N2 - Aim:The aim of this retrospective, observational study was to test the hypothesis that general anesthesia with i.v. ketamine and without intubation as frequently practiced in humanitarian projects in Africa can be used with relativesafety for emergency cesarean sections (CS) in a partly evacuated District Hospital in Northern Ivory Coast during time of conflict.Method:We analyzed 125 consecutive CS out of which 28 had been performed under ketamine anesthesia (KA) and 97 under spinal anesthesia (SPA) for significant differences in survival to discharge and major intra-operative complications using student’s t test. KA was administered with 0,5mg Atropine i.v., 5mg Diazepam i.v. and an initial bolus of 0,5mg/kg Ketamine with additional doses of0,25mg/kg as needed. SPA was done with 2,5 ml normobaric Bupivacaine 0,5%. Results:n: SPA=97,KA=28; survival to discharge: SPA=96,KA=28; intra op CPR: SPA=1,KA=0 (n.s.); aspiration/laryngospasm: SPA=0,KA=0; „high spinal“ (treated with mask ventilation): SPA=3,KA=0(p<0,05). The one patient not surviving to discharge was found dead in bed by the night nurse 16h post op. The patient had received a unit of blood one hour earlier. Her death does not seem to be related to the type of anaesthesia given. The patient needing CPR had presented with a ruptured uterus during labour. She arrested after our national anaestetist had chosen to perform a SPA. She received CPR for 25 minand was converted to an intubation anaesthesia with Ketamine and Vecuronium. She received 4l of crystalloids and all available 4 units of blood. The neonate was delivered with CS and was fine after some initial stimulation. After hysterectomy the mother was manually ventilated for 10h and then extubated due to a lack of resources. She recovered well and was discharged after 6 days.Conclusion:Our data suggests that KA can be applied with relative safety for emergency CS. In our experience it is the method of choice for haemodynamically instable patients especially if the local experience with intubation is minimal.

AB - Aim:The aim of this retrospective, observational study was to test the hypothesis that general anesthesia with i.v. ketamine and without intubation as frequently practiced in humanitarian projects in Africa can be used with relativesafety for emergency cesarean sections (CS) in a partly evacuated District Hospital in Northern Ivory Coast during time of conflict.Method:We analyzed 125 consecutive CS out of which 28 had been performed under ketamine anesthesia (KA) and 97 under spinal anesthesia (SPA) for significant differences in survival to discharge and major intra-operative complications using student’s t test. KA was administered with 0,5mg Atropine i.v., 5mg Diazepam i.v. and an initial bolus of 0,5mg/kg Ketamine with additional doses of0,25mg/kg as needed. SPA was done with 2,5 ml normobaric Bupivacaine 0,5%. Results:n: SPA=97,KA=28; survival to discharge: SPA=96,KA=28; intra op CPR: SPA=1,KA=0 (n.s.); aspiration/laryngospasm: SPA=0,KA=0; „high spinal“ (treated with mask ventilation): SPA=3,KA=0(p<0,05). The one patient not surviving to discharge was found dead in bed by the night nurse 16h post op. The patient had received a unit of blood one hour earlier. Her death does not seem to be related to the type of anaesthesia given. The patient needing CPR had presented with a ruptured uterus during labour. She arrested after our national anaestetist had chosen to perform a SPA. She received CPR for 25 minand was converted to an intubation anaesthesia with Ketamine and Vecuronium. She received 4l of crystalloids and all available 4 units of blood. The neonate was delivered with CS and was fine after some initial stimulation. After hysterectomy the mother was manually ventilated for 10h and then extubated due to a lack of resources. She recovered well and was discharged after 6 days.Conclusion:Our data suggests that KA can be applied with relative safety for emergency CS. In our experience it is the method of choice for haemodynamically instable patients especially if the local experience with intubation is minimal.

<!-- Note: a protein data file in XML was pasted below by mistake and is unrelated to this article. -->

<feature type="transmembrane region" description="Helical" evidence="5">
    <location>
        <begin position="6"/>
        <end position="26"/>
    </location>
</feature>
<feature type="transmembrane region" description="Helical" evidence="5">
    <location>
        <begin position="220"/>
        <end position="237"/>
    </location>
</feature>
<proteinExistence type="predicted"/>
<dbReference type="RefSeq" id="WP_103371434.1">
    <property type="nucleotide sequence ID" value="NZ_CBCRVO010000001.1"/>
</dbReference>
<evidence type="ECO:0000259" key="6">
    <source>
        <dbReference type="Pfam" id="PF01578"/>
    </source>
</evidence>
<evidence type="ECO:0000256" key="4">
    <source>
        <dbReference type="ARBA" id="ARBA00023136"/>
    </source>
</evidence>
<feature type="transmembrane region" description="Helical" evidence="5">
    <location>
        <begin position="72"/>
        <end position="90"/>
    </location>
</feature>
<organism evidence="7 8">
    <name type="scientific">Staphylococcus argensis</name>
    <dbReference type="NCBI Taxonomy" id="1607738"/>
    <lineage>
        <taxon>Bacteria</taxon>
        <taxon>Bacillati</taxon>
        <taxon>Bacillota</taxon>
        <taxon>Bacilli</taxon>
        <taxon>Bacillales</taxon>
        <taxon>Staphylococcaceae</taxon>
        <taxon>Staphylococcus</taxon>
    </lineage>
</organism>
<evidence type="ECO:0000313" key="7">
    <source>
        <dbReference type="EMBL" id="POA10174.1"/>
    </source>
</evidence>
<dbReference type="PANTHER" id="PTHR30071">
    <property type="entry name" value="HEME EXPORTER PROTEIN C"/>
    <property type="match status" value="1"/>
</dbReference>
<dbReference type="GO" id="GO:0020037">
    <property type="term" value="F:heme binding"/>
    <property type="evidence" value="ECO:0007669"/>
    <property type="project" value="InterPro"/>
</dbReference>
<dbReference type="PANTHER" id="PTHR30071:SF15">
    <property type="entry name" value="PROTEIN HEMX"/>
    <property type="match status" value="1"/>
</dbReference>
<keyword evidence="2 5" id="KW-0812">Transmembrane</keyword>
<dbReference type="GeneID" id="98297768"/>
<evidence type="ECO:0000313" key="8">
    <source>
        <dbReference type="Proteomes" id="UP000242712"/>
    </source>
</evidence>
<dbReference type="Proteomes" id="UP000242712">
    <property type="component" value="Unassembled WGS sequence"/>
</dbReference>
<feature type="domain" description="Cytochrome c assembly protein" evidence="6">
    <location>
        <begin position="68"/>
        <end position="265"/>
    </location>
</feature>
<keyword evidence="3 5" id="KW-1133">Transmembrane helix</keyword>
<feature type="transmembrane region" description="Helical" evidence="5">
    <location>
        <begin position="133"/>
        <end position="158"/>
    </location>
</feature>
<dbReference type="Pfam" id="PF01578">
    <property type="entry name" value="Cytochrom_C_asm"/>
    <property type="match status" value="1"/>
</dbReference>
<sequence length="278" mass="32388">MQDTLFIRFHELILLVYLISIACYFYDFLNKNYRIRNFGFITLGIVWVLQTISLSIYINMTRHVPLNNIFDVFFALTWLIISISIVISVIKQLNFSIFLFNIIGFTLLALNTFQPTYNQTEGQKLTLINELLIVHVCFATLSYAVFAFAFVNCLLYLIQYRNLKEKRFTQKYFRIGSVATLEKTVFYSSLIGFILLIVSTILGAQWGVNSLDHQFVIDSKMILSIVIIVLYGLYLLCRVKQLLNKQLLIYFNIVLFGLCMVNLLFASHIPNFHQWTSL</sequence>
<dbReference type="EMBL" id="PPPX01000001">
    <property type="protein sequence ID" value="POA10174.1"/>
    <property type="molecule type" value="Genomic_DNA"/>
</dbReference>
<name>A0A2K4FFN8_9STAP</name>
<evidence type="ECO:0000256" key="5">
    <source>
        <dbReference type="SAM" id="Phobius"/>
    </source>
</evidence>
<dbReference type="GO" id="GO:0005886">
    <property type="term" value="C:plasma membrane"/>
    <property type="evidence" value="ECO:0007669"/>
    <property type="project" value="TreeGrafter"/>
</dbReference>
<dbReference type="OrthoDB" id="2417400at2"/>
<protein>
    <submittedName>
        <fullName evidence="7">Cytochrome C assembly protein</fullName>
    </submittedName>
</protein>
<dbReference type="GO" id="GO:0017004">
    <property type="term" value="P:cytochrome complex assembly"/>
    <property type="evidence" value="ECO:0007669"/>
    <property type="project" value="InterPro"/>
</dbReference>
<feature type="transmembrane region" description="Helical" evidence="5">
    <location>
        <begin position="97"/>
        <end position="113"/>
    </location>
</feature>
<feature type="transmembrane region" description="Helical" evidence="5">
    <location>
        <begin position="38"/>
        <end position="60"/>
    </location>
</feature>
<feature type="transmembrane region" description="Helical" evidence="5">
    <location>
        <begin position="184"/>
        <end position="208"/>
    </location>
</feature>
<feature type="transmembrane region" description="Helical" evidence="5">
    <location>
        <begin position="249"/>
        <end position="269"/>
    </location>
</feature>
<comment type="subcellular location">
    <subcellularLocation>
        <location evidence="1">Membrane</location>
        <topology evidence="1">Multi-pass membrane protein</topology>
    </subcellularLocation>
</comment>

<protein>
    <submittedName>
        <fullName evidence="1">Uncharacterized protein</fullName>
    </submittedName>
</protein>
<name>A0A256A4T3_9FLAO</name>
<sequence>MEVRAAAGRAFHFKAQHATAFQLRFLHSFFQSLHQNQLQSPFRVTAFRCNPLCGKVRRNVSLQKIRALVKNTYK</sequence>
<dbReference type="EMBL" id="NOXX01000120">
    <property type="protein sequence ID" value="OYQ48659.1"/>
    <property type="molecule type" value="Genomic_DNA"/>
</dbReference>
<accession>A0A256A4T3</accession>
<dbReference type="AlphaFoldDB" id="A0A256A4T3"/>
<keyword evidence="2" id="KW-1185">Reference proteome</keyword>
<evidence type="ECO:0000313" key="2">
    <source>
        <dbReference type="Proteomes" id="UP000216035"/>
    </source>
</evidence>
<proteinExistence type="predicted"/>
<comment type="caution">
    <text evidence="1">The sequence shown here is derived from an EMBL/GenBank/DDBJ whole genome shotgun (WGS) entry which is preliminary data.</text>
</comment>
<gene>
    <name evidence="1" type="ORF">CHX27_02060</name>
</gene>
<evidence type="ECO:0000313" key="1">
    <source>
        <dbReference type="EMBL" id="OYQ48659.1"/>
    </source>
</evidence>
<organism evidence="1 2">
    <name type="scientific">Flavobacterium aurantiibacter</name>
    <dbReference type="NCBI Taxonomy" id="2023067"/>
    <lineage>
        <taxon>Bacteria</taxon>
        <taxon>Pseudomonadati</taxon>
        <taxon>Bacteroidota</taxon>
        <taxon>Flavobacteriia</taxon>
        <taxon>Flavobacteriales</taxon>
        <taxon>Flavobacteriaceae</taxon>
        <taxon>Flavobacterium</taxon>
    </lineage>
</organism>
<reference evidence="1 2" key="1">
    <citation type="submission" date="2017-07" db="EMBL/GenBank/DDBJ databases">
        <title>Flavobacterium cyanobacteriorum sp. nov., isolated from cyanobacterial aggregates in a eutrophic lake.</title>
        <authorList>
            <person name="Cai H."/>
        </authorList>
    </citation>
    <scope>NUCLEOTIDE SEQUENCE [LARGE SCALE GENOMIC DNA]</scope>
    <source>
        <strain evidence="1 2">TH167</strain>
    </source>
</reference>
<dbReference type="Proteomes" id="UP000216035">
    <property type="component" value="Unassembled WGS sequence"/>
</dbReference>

M3 - Abstract

SP - S484

ER -

ID: 35680557